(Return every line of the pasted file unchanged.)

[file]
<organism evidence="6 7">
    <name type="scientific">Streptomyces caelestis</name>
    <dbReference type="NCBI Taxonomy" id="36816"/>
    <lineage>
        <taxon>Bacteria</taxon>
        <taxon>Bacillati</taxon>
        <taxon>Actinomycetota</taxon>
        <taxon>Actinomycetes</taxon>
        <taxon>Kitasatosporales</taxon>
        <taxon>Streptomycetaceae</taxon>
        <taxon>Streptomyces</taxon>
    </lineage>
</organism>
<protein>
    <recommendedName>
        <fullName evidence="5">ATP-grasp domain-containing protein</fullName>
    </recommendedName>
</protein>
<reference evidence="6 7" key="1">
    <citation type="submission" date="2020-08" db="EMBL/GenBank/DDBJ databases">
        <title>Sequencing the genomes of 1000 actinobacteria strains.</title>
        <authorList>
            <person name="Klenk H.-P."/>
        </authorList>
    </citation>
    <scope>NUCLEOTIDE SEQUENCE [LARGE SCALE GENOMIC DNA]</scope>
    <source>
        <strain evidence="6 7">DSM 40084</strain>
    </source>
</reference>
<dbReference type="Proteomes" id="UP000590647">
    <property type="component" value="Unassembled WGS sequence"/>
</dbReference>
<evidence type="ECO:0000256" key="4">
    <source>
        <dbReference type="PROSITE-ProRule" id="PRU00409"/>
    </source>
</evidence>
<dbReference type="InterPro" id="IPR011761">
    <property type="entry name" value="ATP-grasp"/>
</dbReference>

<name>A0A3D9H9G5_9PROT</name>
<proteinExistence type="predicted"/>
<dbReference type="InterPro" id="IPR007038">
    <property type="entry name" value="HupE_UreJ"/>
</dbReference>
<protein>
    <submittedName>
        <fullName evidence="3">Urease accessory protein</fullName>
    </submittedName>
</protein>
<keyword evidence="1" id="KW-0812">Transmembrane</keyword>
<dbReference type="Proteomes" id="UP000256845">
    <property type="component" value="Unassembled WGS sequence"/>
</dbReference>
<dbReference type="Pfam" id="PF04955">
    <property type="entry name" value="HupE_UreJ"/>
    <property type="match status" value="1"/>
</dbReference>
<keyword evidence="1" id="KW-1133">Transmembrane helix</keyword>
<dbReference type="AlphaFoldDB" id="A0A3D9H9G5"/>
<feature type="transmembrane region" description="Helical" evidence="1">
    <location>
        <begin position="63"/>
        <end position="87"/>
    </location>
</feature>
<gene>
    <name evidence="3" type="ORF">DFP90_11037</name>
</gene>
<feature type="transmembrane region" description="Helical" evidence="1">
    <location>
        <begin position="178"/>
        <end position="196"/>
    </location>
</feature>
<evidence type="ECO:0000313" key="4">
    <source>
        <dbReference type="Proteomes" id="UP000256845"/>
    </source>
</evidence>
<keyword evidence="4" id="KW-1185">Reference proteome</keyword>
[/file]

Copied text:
<organism evidence="6 7">
    <name type="scientific">Streptomyces caelestis</name>
    <dbReference type="NCBI Taxonomy" id="36816"/>
    <lineage>
        <taxon>Bacteria</taxon>
        <taxon>Bacillati</taxon>
        <taxon>Actinomycetota</taxon>
        <taxon>Actinomycetes</taxon>
        <taxon>Kitasatosporales</taxon>
        <taxon>Streptomycetaceae</taxon>
        <taxon>Streptomyces</taxon>
    </lineage>
</organism>
<protein>
    <recommendedName>
        <fullName evidence="5">ATP-grasp domain-containing protein</fullName>
    </recommendedName>
</protein>
<reference evidence="6 7" key="1">
    <citation type="submission" date="2020-08" db="EMBL/GenBank/DDBJ databases">
        <title>Sequencing the genomes of 1000 actinobacteria strains.</title>
        <authorList>
            <person name="Klenk H.-P."/>
        </authorList>
    </citation>
    <scope>NUCLEOTIDE SEQUENCE [LARGE SCALE GENOMIC DNA]</scope>
    <source>
        <strain evidence="6 7">DSM 40084</strain>
    </source>
</reference>
<dbReference type="Proteomes" id="UP000590647">
    <property type="component" value="Unassembled WGS sequence"/>
</dbReference>
<evidence type="ECO:0000256" key="4">
    <source>
        <dbReference type="PROSITE-ProRule" id="PRU00409"/>
    </source>
</evidence>
<dbReference type="InterPro" id="IPR011761">
    <property type="entry name" value="ATP-grasp"/>
</dbReference>

<name>A0A3D9H9G5_9PROT</name>
<proteinExistence type="predicted"/>
<dbReference type="InterPro" id="IPR007038">
    <property type="entry name" value="HupE_UreJ"/>
</dbReference>
<protein>
    <submittedName>
        <fullName evidence="3">Urease accessory protein</fullName>
    </submittedName>
</protein>
<keyword evidence="1" id="KW-0812">Transmembrane</keyword>
<dbReference type="Proteomes" id="UP000256845">
    <property type="component" value="Unassembled WGS sequence"/>
</dbReference>
<dbReference type="Pfam" id="PF04955">
    <property type="entry name" value="HupE_UreJ"/>
    <property type="match status" value="1"/>
</dbReference>
<keyword evidence="1" id="KW-1133">Transmembrane helix</keyword>
<dbReference type="AlphaFoldDB" id="A0A3D9H9G5"/>
<feature type="transmembrane region" description="Helical" evidence="1">
    <location>
        <begin position="63"/>
        <end position="87"/>
    </location>
</feature>
<gene>
    <name evidence="3" type="ORF">DFP90_11037</name>
</gene>
<feature type="transmembrane region" description="Helical" evidence="1">
    <location>
        <begin position="178"/>
        <end position="196"/>
    </location>
</feature>
<evidence type="ECO:0000313" key="4">
    <source>
        <dbReference type="Proteomes" id="UP000256845"/>
    </source>
</evidence>
<keyword evidence="4" id="KW-1185">Reference proteome</keyword>